thank you for saying that aloud
Fred – do you always find investment opportunities before your kids do, or have there been a few startups that popped up on your radar thanks to your kids? Do you think that might change over time, ie…do you think more ideas may come to you from your kids over time?
Great question. Would love to hear the answer. I doubt there’s much getting under Fred’s radar…but maybe….
My daughter turned me on to chatroulette but we did not invest
Face it Fred, you’re a trendsetter.My younger cousins (19,20ish) are all addicted to Etsy. They spread the gospel of Etsy like an out-of-control wildfire.Your kids may not acknowledge you as the trendsetter yet, but someday they will. Turning 30 this year, I now realize my dad is the coolest guy I know.
Biologically, it’s pretty much impossible, at 20, to think your parents are cool.Oh, wait, there’s one documented exception to that.Her name is Gotham Gal.
luckily you didn’t invest in adult friend finder
Interesting – how old are your kids? I ask because we don’t let our kids do social networking or chat or twitter. We’re not luddites, but we set an arbitrary age of 16 for that stuff. Email at 12 (school) and cellphones as soon as they won’t lose them or at least can buy the next Tracfone. We also have a no-TV during the week policy. So maybe we are actually just trying to stem the spinning mills.Yeah, I know, nothing to do with VC’s or tech, just an interesting parent question – our friends are all over the map on this.-XCPS – I don’t feel like I was particularly harmed by usenet, FIDO, or any of the other places I hung out electronically, but we worry about our kids being swallowed by ephemeral electronics and missing, you know, books.
We let our kids do what they want when they want within reason and with fulldisclosure to us. We know if they are sexually active so we can make surethey are safe and protected. We don’t judge them or dictate to them. We dotell them when we started doing things and suggest to them what is anappropriate age and what is notI believe an open and honest relationship with kids is best
I don’t think focus groups (or your kids) are a very good way of figuring out if a new service like Twitter or Etsy will take off. A lot of people find it hard to visualise how a service will work for them until they actually use it. In 2005 we ran some focus groups for a student social network we were launching (Facebook was not yet in the UK) – all the students used MSN Messenger and did not see how a social network would improve their experience. If the product is in a totally new space I think the majority of people need to engage with it before the light goes on.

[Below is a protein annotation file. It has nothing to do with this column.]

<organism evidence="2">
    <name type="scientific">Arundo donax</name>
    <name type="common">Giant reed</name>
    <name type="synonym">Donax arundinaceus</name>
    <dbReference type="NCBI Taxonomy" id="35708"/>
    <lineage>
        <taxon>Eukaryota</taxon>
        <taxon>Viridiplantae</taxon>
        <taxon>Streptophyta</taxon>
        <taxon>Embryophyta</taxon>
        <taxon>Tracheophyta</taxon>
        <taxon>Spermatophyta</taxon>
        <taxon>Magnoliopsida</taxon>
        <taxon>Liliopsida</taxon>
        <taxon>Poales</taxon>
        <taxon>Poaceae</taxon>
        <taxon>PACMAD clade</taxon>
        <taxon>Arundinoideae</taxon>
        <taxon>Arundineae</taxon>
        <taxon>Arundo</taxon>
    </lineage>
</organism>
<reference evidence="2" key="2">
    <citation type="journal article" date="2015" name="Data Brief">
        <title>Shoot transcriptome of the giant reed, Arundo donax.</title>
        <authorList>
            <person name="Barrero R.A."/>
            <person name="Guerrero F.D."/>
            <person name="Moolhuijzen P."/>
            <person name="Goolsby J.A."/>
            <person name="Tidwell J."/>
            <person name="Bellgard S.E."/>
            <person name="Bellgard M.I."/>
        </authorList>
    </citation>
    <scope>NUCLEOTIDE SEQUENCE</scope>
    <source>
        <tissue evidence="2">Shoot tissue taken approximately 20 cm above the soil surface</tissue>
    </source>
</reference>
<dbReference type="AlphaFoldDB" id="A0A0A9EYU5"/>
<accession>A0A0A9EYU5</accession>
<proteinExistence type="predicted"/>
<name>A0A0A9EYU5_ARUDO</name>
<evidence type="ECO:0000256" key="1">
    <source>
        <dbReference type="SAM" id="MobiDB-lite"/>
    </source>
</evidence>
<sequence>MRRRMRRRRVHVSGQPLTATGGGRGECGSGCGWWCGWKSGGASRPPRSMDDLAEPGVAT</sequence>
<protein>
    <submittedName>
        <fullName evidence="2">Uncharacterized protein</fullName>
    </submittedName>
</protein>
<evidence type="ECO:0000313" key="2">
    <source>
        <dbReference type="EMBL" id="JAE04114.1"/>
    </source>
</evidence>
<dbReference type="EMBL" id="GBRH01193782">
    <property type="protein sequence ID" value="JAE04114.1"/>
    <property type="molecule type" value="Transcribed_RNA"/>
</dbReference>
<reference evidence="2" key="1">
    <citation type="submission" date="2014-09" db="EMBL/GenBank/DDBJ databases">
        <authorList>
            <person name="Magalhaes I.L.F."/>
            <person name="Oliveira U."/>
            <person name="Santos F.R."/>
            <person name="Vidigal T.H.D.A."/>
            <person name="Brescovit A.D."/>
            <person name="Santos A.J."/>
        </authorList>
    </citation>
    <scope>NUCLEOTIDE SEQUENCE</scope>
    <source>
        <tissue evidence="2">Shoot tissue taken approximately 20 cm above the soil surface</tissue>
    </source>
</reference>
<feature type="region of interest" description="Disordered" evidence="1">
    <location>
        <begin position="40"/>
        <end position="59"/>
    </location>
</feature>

Andy Swan recommended a book about businesses creating totally new spaces. It’s called “The Blue Ocean Strategy”. The idea of the book is that by creating those new spaces a business can make competitors irrelevant.
I agree henry. Having a visionary founder show you the future is way betterthan a focus group
They must have thought “Poor old guy let him have his moment” … after reading this article they will be ROFL 🙂
They don’t read this blog
I was reminded of something that happened 30+ years ago…that is why i made the comment.Once we did that to my father. Me and my elder bro and dad went for T-shirt shopping . My father was insisting on a plain color T-shirt and we did not want … we had a big argument and we left without buying. Then me and my bro came up with “satisfying the poor old guy”. We made a deal with the shop guy saying we will take the two T-shirts and come and replace later the one’s we liked… because the T’s were bought for wearing on a specific festival date… we knew he will forgive us on the festive day and won’t get angry.The whole thing worked as we planned…we got want we wanted…father was happy we listened to his words on the day….but laughed at our intelligent handling the situation.Then onwards he never influenced our cloth buying … only gives the money and says keep it within the budget.
My Father founded a clothing company back in the 80’s. It started in London’s Soho and become uber-fashionable. It was street fashion, specifically military surplus. All customised and exclusive to us. Celebrities, pop stars, models and the fashion press loved it. It was a regular haunt for A-listers.I grew up working in the Soho store, after school, weekends, holidays etc. Countless memories of rock stars coming in and asking my Dad what he thought they should wear at their stadium gig the next day or stylists asking his advice on what they should put a band in for their video shoot etc.Was always hard to swallow how my Dad was a fashion trendsetter in London and had leverage and sometimes dictated what these stars would wear. Remember Bon-Jovi coming in on Saturday, my Dad putting an outfit together for him and then seeing him wear it at the concert I attended the next day at Wembley Stadium – with 80,000 other people. Really mind-blowing stuff for a 14 year old.Point is, I could never take my father’s fashion advice, as a point of principle, even though thousands of others did. Over time the “rebelliousness” wained and maturity increased and I could begin to see his skills for what they were.Cant count the number of times he had ‘i told you so’ etched on his face but wouldn’t actually verbalise it.Seems similar to what your kids feel when you bring home a new web app.